nep-cna New Economics Papers
on China
Issue of 2007‒10‒27
three papers chosen by
Zheng Fang
Ohio State University

  1. Dual Track Reforms: With and Without Losers By Jiahua Che; Giovanni Facchini
  2. Group Size and Incentive to Contribute: A Natural Experiment at Chinese Wikipedia By Xiaoquan (Michael) Zhang; Feng Zhu;
  3. Measuring Ancient Inequality By Milanovic, Branko; Lindert, Peter; Williamson, Jeffrey

  1. By: Jiahua Che; Giovanni Facchini
    Abstract: The dual track approach to market liberalization has been widely recognized as the key to the success of the Chinese economic reform. In this paper we study the effectiveness of this strategy in economic environments where the status quo government control is incomplete. We show that in a dynamic context contractual arbitrage will emerge, potentially resulting in efficiency losses and/or adverse distributional effects. By establishing a necessary and su±cient condition for the dual{track approach to retain its appeal in a dynamic context, our analysis provides a clear guideline to the broader applicability of this reform mechanism.
    Date: 2007–10–15
  2. By: Xiaoquan (Michael) Zhang (Hong Kong University of Science and Technology); Feng Zhu (Havard Business School);
    Abstract: The literature of private provision of public goods suggests that incentive to contribute is inversely related to group size. This paper empirically tests this relationship using field data from Chinese Wikipedia, an online encyclopedia. We exploit an exogenous reduction in group size as a result of the blocking of Wikipedia in mainland China and examine whether individual contributions increase after the block as predicted in the literature. Our result indicates the opposite: individual contribution of unaffected contributors decreases by 42% on average as a result of the block. We attribute the cause to social effects: contributors care about the number of beneficiaries of their contributions. We build a simple model to illustrate how social effects and group size affect individual incentive to contribute. Consistent with our model prediction, we find that the more a contributor values social recognition, the greater the reduction in her contributions after the block. A series of robustness checks appear to support our explanation.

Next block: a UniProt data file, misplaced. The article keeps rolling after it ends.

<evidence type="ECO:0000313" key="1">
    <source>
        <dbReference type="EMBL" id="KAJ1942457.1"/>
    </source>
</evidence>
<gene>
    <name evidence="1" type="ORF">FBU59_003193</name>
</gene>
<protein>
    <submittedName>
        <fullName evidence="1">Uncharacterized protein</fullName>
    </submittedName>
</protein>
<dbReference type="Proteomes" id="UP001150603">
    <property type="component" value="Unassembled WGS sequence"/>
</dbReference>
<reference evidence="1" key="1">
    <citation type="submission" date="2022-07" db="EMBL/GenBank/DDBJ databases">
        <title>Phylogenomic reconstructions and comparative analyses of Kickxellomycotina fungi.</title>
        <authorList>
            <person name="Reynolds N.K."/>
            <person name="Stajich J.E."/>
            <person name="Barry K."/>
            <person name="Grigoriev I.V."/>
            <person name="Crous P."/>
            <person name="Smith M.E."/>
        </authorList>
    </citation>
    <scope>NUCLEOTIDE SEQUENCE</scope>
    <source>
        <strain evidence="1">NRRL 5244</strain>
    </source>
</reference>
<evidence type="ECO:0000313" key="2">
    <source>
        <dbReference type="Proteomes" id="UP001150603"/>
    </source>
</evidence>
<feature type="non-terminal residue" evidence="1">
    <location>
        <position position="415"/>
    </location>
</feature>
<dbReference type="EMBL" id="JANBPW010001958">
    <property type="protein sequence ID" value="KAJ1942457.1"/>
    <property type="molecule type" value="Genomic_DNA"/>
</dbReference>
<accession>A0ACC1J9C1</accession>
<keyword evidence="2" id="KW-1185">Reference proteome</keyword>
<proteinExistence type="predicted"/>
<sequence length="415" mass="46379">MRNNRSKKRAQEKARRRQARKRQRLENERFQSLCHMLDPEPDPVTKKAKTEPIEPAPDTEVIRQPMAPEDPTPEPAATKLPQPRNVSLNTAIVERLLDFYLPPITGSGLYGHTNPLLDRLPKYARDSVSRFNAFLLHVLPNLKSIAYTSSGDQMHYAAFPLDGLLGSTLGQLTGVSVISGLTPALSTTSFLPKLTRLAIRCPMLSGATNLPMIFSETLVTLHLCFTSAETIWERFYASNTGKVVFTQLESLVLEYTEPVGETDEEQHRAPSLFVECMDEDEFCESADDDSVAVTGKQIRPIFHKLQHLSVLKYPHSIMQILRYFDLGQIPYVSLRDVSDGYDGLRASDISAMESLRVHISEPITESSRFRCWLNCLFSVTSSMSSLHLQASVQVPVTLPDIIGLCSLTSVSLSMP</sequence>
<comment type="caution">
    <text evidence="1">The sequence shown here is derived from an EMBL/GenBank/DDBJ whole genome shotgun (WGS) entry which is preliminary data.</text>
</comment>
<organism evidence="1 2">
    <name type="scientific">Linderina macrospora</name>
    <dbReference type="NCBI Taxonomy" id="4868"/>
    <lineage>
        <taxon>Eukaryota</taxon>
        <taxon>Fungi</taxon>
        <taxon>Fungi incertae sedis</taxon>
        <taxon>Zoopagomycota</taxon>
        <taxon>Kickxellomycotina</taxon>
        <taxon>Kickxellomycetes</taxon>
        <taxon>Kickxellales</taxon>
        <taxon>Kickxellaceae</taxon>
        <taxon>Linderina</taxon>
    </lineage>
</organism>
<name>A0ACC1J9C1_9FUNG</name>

Keywords: incentive to contribute; group size; public goods; social effects
    JEL: D85 H44 L14 L31 L86
    Date: 2007–09
  3. By: Milanovic, Branko; Lindert, Peter; Williamson, Jeffrey
    Abstract: Is inequality largely the result of the Industrial Revolution? Or, were pre-industrial incomes and life expectancies as unequal as they are today? For want of sufficient data, these questions have not yet been answered. This paper infers inequality for 14 ancient, pre-industrial societies using what are known as social tables, stretching from the Roman Empire 14 AD, to Byzantium in 1000, to England in 1688, to Nueva España around 1790, to China in 1880 and to British India in 1947. It applies two new concepts in making those assessments – what we call the inequality possibility frontier and the inequality extraction ratio. Rather than simply offering measures of actual inequality, we compare the latter with the maximum feasible inequality (or surplus) that could have been extracted by the elite. The results, especially when compared with modern poor countries, give new insights in to the connection between inequality and economic development in the very long run.
    Keywords: Inequality possibility frontier; pre-industrial inequality; history.
    JEL: N3 D3 O1
    Date: 2007–10

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